Tue, Jul 18, 2017 - Page 1 News List

Indonesia renames part of South China Sea

AP, BEIJING

Indonesian President Joko Widodo, third right, accompanied from left to right by Indonesian Cabinet Secretary Pramono Anung, Navy Chief of Staff Admiral Ade Supandi, Minister of Security Luhut Panjaitan, Armed Forces Chief General Gatot Nurmantyo and Riau Islands Governor Nurdin Basirun on the deck of navy warship KRI Imam Bonjol off Indonesia’s Natuna Islands on June 23 last year.

Photo: AP

Indonesia has named waters in its exclusive economic zone that overlap with China’s expansive claim to the South China Sea as the North Natuna Sea in an assertion of sovereignty that has angered Beijing.

The decision announced on Friday by the Indonesian Ministry of Maritime Affairs has been in the works since the middle of last year and is vital to law enforcement at sea and securing Indonesia’s exclusive economic zone, Indonesian Deputy Minister for Maritime Sovereignty Arif Havas Oegroseno said.

He said the name would reduce confusion and is already used by the oil and gas industry.

A Chinese Ministry of Foreign Affairs spokesman said at a regular news briefing that the “so-called change of name makes no sense.”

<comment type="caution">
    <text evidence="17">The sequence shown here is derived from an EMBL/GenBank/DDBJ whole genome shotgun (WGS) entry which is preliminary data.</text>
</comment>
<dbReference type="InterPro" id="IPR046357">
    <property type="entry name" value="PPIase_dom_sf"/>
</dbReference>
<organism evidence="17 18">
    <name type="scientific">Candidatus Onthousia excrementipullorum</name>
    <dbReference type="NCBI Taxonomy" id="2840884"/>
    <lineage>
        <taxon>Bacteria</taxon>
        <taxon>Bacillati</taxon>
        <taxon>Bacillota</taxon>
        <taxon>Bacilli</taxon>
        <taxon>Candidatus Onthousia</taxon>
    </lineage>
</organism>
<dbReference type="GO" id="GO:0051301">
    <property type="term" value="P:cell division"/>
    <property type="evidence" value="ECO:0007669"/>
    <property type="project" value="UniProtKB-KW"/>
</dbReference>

“We hope the relevant countries can work with China for the shared goal and jointly uphold the current hard-won sound situation in the South China Sea,” he said.

China claims most of the South China Sea, putting it in dispute with many Southeast Asian nations, including Taiwan, and has carried out extensive land reclamation and construction on reefs and atolls to bolster its claims.

Indonesia does not have a territorial dispute with China, but Beijing’s “nine-dash line,” which signifies its claims, overlaps with Indonesia’s internationally recognized exclusive economic zone extending from the Natuna Islands.

“The map of Indonesia has clear coordinates, dates and data, and the government would not negotiate with other nations that make unconventional claims ... including those who insist on a map of nine broken lines,” Oegroseno said.

Meanwhile, Philippine officials behind an arbitration case in which the Philippines won a resounding victory over China last year are expressing alarm that Beijing continues to defy the decision, in what they are calling a setback to the rule of law.

Last week, they urged Philippine President Rodrigo Duterte, who has indefinitely set aside the decision that invalidated China’s sweeping historic claims in the South China Sea, to explore diplomatic and legal means by which to pressure China into complying.

Duterte has promised to take up the arbitration ruling with China, but is also courting China as an economic partner and ally.

“Despite its friendlier face, we do not see restraint in China’s militarization and unlawful activity in the West Philippine Sea,” the former Philippine Secretary for Foreign Affairs said.

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